Magdalena’s January Recommendation

The Family Romanov:  Murder, Rebellion, and the Fall of Imperial Russia by Candace Fleming

family romanovMagdalena says:  “I’d like to recommend The Family Romanov:  Murder, Rebellion, and the Fall of Imperial Russia by Candace Fleming.  This book describes the lives–and the tragic deaths–of the last tsar and his wife and children, but it also explains the details of the poor economic conditions and political events that led to the downfall of the Russian autocracy.  Fleming does an excellent job of portraying the extreme hardships of the common people’s lives under the tsar’s rule without demonizing Nicholas II or the Romanov family.  The Family Romanov is an enjoyable read for anyone who is interested either in the personal lives of the Romanov family or in twentieth-century Russian political history.”

Does this sound interesting?  Click here for a sample!

3 Similar Reads

Sugar Changed the World:  A Story of Magic, Spice, Slavery, Freedom, and Science by Marc Aronson – “As the title suggests, this stirring, highly detailed history of the sugar trade reaches across time and around the globe.  Framed by the authors’ family connections to the subject, the chapters move from New Guinea, where humans are believed to have first cultivated sugar cane 10,000 years ago, to its spread across the ancient world.” – Booklist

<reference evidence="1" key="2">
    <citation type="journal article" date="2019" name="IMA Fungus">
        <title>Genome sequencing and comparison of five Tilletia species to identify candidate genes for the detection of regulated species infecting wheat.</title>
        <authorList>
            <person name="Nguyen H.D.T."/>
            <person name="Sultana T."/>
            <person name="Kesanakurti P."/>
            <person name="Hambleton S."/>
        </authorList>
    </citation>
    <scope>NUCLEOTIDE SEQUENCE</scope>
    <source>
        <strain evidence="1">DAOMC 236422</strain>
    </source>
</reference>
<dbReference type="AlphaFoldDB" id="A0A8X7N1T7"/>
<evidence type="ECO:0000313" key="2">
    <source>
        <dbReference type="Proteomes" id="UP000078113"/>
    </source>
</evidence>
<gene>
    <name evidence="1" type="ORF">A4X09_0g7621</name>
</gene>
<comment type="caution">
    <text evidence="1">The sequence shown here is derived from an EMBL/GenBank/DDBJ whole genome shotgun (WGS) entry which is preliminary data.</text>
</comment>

Nicholas and Alexandra by Robert K. Massie – “In this commanding book, Pulitzer Prize–winning author Robert K. Massie sweeps readers back to the extraordinary world of Imperial Russia to tell the story of the Romanovs’ lives:  Nicholas’s political naïveté, Alexandra’s obsession with the corrupt mystic Rasputin, and little Alexis’s brave struggle with hemophilia.  Against a lavish backdrop of luxury and intrigue, Massie unfolds a powerful drama of passion and history—the story of a doomed empire and the death-marked royals who watched it crumble.” – Publisher’s description

The Lost Crown by Sarah Elizabeth Miller – “The Russian Grand Duchesses, who were murdered by the Bolsheviks in 1918 along with the rest of their family, have become something of a literary mainstay.  This thoroughly researched novel brings the four young women to readers in their own voices. In alternating chapters (each with a small photo of the narrator), Olga, Tatiana, Maria, and Anastasia report on their lives and their relationships and slowly but surely reveal the perilous situation in which they find themselves.” – Booklist


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